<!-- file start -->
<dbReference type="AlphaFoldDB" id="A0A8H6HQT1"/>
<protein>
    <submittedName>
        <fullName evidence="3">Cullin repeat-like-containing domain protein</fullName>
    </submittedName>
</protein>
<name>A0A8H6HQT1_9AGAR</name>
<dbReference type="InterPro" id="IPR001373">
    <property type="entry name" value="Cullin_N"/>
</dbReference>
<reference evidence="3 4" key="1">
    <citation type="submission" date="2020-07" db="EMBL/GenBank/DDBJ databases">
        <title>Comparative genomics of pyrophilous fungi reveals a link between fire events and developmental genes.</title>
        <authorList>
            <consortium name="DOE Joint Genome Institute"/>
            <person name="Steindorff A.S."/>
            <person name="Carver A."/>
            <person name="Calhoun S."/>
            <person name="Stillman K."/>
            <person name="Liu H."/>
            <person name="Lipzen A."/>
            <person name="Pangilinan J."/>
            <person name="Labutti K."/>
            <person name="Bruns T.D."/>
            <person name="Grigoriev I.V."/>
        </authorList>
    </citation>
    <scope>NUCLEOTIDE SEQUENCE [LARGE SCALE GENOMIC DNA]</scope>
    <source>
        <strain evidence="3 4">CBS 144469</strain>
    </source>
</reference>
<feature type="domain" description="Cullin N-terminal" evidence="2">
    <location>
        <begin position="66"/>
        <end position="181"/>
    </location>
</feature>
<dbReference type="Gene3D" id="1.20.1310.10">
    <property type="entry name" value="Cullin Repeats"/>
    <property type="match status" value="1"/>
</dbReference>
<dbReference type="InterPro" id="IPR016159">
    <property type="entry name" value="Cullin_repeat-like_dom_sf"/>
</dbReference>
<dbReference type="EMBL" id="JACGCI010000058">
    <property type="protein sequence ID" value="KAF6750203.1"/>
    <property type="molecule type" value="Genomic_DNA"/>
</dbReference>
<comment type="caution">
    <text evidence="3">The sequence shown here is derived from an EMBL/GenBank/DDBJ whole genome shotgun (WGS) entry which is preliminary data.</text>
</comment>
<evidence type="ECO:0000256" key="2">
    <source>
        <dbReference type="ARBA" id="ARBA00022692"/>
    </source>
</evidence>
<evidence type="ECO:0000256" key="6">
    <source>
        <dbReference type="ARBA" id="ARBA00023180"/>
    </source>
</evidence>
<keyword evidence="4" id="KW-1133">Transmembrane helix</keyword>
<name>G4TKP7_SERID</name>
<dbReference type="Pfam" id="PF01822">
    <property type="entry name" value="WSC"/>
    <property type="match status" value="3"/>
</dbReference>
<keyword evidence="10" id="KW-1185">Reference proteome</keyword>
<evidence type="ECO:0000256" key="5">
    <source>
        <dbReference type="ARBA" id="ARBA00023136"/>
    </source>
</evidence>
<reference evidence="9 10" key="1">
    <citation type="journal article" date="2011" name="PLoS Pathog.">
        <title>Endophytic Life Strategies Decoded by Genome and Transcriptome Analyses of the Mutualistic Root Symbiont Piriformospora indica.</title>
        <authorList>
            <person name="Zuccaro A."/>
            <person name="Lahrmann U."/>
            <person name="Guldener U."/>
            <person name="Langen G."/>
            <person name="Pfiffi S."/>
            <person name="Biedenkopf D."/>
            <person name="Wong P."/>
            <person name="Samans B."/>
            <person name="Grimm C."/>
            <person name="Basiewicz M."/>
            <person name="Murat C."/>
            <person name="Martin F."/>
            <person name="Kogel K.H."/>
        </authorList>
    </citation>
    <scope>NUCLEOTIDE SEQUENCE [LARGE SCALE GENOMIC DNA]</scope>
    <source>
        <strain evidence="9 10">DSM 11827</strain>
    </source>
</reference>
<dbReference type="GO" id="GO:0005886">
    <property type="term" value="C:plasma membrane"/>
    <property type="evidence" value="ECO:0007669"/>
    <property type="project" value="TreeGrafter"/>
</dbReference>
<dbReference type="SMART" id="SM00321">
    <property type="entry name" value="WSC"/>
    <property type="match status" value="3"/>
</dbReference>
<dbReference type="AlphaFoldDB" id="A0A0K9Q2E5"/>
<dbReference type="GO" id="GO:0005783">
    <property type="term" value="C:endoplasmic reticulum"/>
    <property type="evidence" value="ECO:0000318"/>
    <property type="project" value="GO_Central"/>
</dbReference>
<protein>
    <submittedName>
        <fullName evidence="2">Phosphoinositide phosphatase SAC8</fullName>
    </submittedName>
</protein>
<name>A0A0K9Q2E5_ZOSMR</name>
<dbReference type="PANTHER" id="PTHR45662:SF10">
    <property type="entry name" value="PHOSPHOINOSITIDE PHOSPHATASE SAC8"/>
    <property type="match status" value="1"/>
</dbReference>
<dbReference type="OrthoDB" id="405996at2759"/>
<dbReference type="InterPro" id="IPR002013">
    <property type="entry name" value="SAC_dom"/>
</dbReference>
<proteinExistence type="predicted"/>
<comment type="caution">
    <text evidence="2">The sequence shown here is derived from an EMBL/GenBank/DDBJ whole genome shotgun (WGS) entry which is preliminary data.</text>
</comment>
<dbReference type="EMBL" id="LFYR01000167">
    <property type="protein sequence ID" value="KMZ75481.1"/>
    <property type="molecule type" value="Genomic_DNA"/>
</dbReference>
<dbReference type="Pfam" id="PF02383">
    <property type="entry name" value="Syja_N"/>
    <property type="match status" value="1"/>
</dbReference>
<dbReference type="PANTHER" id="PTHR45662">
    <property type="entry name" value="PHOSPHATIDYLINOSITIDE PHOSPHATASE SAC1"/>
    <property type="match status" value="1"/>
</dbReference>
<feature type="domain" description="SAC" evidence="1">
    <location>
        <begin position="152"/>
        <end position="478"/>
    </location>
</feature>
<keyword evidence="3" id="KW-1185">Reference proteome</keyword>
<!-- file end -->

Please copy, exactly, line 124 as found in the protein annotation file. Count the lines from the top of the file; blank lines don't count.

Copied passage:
<dbReference type="OrthoDB" id="405996at2759"/>